• Wed. Sep 21st, 2022

Intel Pentium and Celeron CPUs are finally retiring – PCGamesN

ByWikafever

Sep 20, 2022

Pentium and Celeron are no more, as Intel plans to replace the iconic CPU brands with a simplified label and focus on its flagship lineup
Phil Hayton
Published: Sep 16, 2022
Intel just announced plans to retire Pentium and Celeron – two iconic CPU brands that first arrived back in the ’90s. While both longstanding labels will depart in Q1 2023, the tech giant says it’ll implement a replacement that’ll simplfy its entry-level range.
In a press release, Intel says it’ll replace Pentium and Celeron with a simplified CPU range called dubbed ‘Intel Processor’. Can’t get any simpler than that, right? Well, the company claims ditching the brand identifiers will help consumers choose the “right processor for their needs.”
That’s not to say branding won’t be a blue team thing, as Intel Core, Evo, and vPro are here to stay. Instead, the move is seemingly designed to give each term more authority in their respective spaces. In other words, with Pentium and Celeron out of the picture, it’ll be potentially easier to differentiate the best gaming CPU from one that caters to light usage based on name alone.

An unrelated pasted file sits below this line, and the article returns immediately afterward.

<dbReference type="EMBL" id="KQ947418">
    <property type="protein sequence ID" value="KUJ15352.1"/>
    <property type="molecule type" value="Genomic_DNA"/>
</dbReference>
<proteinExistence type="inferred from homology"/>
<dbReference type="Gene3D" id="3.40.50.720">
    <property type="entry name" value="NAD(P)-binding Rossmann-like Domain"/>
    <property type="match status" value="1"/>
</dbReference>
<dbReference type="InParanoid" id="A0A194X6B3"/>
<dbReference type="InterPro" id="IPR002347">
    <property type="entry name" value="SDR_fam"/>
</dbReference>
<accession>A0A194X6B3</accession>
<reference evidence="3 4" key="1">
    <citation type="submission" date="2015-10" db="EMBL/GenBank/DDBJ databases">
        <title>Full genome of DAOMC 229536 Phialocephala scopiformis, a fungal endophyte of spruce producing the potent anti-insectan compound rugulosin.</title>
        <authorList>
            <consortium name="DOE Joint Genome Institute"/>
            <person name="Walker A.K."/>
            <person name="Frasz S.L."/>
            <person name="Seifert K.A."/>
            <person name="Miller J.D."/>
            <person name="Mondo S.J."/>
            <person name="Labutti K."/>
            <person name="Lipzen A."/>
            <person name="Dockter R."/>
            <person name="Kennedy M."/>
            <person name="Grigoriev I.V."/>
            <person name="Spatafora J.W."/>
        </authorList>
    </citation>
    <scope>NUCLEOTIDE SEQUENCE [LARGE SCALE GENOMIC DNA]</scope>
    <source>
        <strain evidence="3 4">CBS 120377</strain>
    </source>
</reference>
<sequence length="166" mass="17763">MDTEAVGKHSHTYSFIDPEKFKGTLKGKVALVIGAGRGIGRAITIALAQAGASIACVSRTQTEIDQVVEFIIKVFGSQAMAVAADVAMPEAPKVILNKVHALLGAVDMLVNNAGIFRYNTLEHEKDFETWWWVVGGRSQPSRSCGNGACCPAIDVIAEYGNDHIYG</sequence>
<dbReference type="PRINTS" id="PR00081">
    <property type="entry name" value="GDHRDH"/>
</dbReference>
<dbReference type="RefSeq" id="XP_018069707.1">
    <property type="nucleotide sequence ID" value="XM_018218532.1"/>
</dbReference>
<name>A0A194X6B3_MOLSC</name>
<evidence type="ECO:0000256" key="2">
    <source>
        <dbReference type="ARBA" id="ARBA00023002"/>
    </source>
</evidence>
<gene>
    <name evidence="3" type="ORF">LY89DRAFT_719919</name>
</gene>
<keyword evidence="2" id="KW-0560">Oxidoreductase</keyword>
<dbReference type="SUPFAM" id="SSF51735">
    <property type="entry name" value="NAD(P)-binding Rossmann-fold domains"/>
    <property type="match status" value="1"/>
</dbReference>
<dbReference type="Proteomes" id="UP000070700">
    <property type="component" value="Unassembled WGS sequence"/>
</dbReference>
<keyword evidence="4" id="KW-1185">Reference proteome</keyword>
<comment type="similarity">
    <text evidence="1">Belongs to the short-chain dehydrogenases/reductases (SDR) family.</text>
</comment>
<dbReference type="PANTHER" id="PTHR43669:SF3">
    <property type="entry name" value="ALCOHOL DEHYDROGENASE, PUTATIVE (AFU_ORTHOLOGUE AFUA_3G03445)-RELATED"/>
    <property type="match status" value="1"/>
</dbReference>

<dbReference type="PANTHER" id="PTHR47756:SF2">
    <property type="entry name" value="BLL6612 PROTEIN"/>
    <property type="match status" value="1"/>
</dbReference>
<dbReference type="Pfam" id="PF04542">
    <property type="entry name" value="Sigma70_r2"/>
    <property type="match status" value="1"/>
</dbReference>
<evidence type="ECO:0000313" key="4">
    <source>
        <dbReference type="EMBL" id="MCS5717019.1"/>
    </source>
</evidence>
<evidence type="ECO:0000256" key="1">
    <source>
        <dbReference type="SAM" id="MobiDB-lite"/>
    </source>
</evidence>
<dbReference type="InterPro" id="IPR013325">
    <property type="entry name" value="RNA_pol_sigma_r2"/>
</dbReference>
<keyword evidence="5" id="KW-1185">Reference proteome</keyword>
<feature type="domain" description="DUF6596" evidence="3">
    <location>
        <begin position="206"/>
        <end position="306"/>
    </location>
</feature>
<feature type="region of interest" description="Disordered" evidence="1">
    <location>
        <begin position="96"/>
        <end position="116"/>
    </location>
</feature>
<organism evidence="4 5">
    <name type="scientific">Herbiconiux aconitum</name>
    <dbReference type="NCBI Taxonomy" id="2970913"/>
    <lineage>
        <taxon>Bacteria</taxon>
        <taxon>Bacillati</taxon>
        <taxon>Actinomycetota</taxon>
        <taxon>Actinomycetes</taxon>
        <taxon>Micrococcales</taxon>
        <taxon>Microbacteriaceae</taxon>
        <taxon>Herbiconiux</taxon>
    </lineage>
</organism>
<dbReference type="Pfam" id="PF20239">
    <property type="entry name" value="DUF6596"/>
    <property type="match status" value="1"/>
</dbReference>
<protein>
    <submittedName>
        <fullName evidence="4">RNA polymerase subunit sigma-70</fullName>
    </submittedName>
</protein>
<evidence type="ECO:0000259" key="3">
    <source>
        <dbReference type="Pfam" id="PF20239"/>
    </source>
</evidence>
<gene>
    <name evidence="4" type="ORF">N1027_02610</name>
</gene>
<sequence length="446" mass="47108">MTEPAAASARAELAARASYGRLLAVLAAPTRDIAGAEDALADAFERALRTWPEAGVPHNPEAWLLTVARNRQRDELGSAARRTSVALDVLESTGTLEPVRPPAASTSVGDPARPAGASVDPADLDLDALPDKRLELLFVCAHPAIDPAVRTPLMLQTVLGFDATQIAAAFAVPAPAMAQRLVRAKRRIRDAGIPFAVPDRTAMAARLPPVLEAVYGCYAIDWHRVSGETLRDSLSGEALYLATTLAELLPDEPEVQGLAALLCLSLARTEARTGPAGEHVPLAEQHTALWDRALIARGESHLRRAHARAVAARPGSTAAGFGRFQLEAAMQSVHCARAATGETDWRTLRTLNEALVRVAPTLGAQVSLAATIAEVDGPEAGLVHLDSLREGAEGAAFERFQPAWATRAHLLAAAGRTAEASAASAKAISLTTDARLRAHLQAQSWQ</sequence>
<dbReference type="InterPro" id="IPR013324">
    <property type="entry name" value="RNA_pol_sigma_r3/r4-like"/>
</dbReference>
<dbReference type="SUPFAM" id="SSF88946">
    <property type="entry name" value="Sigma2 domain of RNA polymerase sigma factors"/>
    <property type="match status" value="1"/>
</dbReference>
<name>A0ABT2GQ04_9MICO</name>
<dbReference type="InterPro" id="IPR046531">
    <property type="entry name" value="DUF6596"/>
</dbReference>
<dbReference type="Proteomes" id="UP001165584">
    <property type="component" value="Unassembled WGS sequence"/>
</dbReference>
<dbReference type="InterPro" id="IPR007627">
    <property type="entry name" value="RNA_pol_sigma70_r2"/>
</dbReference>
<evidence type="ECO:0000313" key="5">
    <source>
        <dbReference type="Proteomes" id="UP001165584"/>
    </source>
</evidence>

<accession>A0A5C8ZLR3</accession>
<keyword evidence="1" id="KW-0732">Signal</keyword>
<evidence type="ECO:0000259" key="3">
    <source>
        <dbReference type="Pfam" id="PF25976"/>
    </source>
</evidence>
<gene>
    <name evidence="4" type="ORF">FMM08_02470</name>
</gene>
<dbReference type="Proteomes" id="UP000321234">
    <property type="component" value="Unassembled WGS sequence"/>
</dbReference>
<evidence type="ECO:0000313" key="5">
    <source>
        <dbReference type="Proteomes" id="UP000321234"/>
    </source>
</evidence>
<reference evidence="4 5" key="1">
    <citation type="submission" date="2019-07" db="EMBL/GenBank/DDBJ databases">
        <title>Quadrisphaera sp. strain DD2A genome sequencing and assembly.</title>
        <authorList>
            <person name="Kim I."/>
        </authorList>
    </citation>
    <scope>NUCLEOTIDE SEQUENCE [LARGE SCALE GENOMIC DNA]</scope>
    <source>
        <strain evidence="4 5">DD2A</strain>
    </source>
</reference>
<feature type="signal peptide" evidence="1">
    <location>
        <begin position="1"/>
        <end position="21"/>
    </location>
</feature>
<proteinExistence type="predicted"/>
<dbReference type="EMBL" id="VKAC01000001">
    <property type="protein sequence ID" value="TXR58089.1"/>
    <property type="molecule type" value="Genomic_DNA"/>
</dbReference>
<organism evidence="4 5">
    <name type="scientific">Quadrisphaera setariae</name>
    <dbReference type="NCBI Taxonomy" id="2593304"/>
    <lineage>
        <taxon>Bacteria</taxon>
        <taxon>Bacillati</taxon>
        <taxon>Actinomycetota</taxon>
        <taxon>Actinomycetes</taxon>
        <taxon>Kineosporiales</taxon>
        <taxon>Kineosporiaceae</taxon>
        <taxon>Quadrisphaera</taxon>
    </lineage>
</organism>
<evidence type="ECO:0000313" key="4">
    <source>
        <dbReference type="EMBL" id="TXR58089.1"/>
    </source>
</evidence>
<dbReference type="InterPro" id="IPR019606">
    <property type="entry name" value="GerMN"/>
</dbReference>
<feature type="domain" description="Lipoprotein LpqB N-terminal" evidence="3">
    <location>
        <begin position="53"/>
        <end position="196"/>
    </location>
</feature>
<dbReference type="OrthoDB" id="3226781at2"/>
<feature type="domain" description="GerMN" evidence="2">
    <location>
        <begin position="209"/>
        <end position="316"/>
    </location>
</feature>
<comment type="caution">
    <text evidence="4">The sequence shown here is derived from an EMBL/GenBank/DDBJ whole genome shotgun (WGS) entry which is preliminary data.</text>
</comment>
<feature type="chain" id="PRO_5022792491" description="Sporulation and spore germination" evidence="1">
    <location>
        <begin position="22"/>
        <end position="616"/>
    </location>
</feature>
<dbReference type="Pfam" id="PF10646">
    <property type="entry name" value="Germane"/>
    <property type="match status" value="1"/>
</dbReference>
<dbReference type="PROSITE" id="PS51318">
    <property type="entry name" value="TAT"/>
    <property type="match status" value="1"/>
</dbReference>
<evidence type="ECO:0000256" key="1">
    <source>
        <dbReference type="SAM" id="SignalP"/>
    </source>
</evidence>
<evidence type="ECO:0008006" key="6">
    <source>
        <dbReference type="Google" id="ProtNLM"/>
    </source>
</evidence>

Pentium and Celeron are now considered entry-level, but both used to be further up the CPU food chain. The Pentium Pro in particular changed the best gaming PC scene by including full-speed L2 cache, while the Celeron 300a offered impressive overclocking abilities at an affordable price.
If anything, the fact Intel Pentium and Celeron are only just heading to the rig retirement home is a testament to their legacy. You could argue that a new high-end chip bearing either name would invoke more excitement than a Raptor Lake SKU with a numbered Core tier label, but ditching Greek terms will perhaps make choosing an entry-level CPU easier in the long run (grumble, grumble).
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Phil longs for the bleeps and bloops of old gaming PCs but is happy to remove his retro-tinted glasses to cover the latest Nvidia, AMD, and Intel GPUs and CPUs. He also covers the Oculus Quest 2.

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